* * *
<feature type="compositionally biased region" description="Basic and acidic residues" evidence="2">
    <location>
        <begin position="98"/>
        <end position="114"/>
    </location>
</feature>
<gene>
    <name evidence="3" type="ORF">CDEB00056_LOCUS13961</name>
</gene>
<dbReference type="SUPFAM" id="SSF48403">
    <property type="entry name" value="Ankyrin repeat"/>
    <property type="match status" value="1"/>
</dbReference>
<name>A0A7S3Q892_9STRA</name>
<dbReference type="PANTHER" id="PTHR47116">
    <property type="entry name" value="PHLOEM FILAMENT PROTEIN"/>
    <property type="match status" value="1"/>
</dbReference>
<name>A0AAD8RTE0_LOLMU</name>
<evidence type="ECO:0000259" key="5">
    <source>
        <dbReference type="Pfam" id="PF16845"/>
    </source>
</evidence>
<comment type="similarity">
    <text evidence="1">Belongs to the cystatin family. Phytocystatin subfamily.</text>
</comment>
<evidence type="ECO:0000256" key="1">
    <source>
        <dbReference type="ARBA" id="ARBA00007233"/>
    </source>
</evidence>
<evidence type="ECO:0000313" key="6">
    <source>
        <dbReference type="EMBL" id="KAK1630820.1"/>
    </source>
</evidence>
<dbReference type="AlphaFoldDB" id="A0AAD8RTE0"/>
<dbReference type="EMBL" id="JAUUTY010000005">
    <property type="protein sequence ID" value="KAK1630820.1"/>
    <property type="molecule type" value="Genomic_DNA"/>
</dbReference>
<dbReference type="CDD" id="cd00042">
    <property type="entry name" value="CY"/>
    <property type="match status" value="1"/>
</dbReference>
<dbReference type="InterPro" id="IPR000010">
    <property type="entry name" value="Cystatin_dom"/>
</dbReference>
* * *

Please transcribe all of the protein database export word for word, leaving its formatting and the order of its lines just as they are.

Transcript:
<feature type="compositionally biased region" description="Basic and acidic residues" evidence="2">
    <location>
        <begin position="98"/>
        <end position="114"/>
    </location>
</feature>
<gene>
    <name evidence="3" type="ORF">CDEB00056_LOCUS13961</name>
</gene>
<dbReference type="SUPFAM" id="SSF48403">
    <property type="entry name" value="Ankyrin repeat"/>
    <property type="match status" value="1"/>
</dbReference>
<name>A0A7S3Q892_9STRA</name>
<dbReference type="PANTHER" id="PTHR47116">
    <property type="entry name" value="PHLOEM FILAMENT PROTEIN"/>
    <property type="match status" value="1"/>
</dbReference>
<name>A0AAD8RTE0_LOLMU</name>
<evidence type="ECO:0000259" key="5">
    <source>
        <dbReference type="Pfam" id="PF16845"/>
    </source>
</evidence>
<comment type="similarity">
    <text evidence="1">Belongs to the cystatin family. Phytocystatin subfamily.</text>
</comment>
<evidence type="ECO:0000256" key="1">
    <source>
        <dbReference type="ARBA" id="ARBA00007233"/>
    </source>
</evidence>
<evidence type="ECO:0000313" key="6">
    <source>
        <dbReference type="EMBL" id="KAK1630820.1"/>
    </source>
</evidence>
<dbReference type="AlphaFoldDB" id="A0AAD8RTE0"/>
<dbReference type="EMBL" id="JAUUTY010000005">
    <property type="protein sequence ID" value="KAK1630820.1"/>
    <property type="molecule type" value="Genomic_DNA"/>
</dbReference>
<dbReference type="CDD" id="cd00042">
    <property type="entry name" value="CY"/>
    <property type="match status" value="1"/>
</dbReference>
<dbReference type="InterPro" id="IPR000010">
    <property type="entry name" value="Cystatin_dom"/>
</dbReference>